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Discussion Starter #1
Background

So two months ago I purchased a used Volt with 94,000 miles (90,000 gas miles 4,000 electric miles. Got this info from Onstar) for $9,500. Used to drive a $100k car, hated it and wanted a normal car so got this from the used car dealer that took my old car. Love the Volt. I immediately had its oil changed and the mechanic (a chevy dealer) (a) said the car has "seepage" that's probably not a big deal (absolutely no oil leaks on the floor and I generally don't smell anything funny) and (b) the mechanic also accidentally spilled some oil on the catalytic convertor which caused an awful smell (because the engine is so compact that it's hard to avoid such spills) for a while until it went away .

Question

I drove it 120 miles this weekend on the gas engine. At about 70 miles, I had to do a really hard left to do a u-turn on a highway crossover after missing an exit. For some reason, this hard left caused that awful burning oil smell to come back for a minute or two before it went away again.

Why would a hard left turn do that?
 

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If the earlier spilled oil pooled somewhere that wasn't hot, an aggressive change in direction could cause it to spill out onto something hot and create the burning oil smell again.
 

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Some oil was probably pooled on a cooler part and slung over to the hot part.
 

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That mechanic should had the engine bay power washed completely. GM makes their electrical connectors quite water tight and all the HVDC wiring is bolted in so you will never get any shock hazard. Having owned four GM vehicles, including my present 2009 Chevy Equinox, I used my own electric power washer once a year, and just plain home pressure for some cleaning, especially after a wet, muddy drive. I can always restart and run the engine after the washes.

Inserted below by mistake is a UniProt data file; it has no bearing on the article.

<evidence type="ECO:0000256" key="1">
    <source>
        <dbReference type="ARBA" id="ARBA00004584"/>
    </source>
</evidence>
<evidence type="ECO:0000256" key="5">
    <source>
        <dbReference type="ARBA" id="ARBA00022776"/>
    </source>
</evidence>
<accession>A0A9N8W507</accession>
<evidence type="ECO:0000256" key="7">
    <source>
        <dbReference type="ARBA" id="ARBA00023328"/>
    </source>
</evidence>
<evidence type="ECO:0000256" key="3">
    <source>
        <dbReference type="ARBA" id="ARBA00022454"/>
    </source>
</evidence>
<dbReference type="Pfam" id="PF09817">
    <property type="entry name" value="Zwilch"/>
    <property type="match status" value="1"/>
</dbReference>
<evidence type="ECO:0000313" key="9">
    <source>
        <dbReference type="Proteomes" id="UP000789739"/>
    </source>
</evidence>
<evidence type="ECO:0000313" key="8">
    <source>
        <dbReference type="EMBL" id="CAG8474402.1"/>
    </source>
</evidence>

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Discussion Starter #5
Oh right forgot that the internals have mini lakes where the oil can pool and be flung. Yes that was probably it. Thanks.

You must have a clean engine Raymondjram
 

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A long shot, but make sure the oil cap is not loose.
 

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I'm curious about what $100k car the OP used to drive any why you're not rolling in an ELR or a tesla. The last four cars I purchased combined for the last two decades doesn't total to $100k - and these weren't econoboxes either (BMW 5 series, CTS, Suburban, Volt).
 

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Discussion Starter #8
I'm curious about what $100k car the OP used to drive any why you're not rolling in an ELR or a tesla. The last four cars I purchased combined for the last two decades doesn't total to $100k - and these weren't econoboxes either (BMW 5 series, CTS, Suburban, Volt).
Fully loaded Jaguar F-Type. It taught me that (a) race cars and their stiff suspension, low MPG, lack of room . . . are terrible every day cars, (b) a "status" car is not worth it because anyone who values you based on the price of the car you drive is not worth having in your life and (c) the more expensive a car the faster it depreciates.

I don't see any reason to get a Tesla instead of a volt (although that new $35,000 Tesla is going to be a good competitor). It's an overpriced car that, as far as I know, doesn't do anything my Volt can't do (except 0-60 times and who cares about that the Volt is plenty fast in power mode).

The volt is an awesome car. I heard GM loses a lot of money on these because the price of its components is very high relative to the price of the car.
 

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Discussion Starter #9
p.s. something particularly satisfying about the Volt is that I only paid $9500 for it. Tires, brakes all near-new and it's been well maintained including having its tune-up.
 
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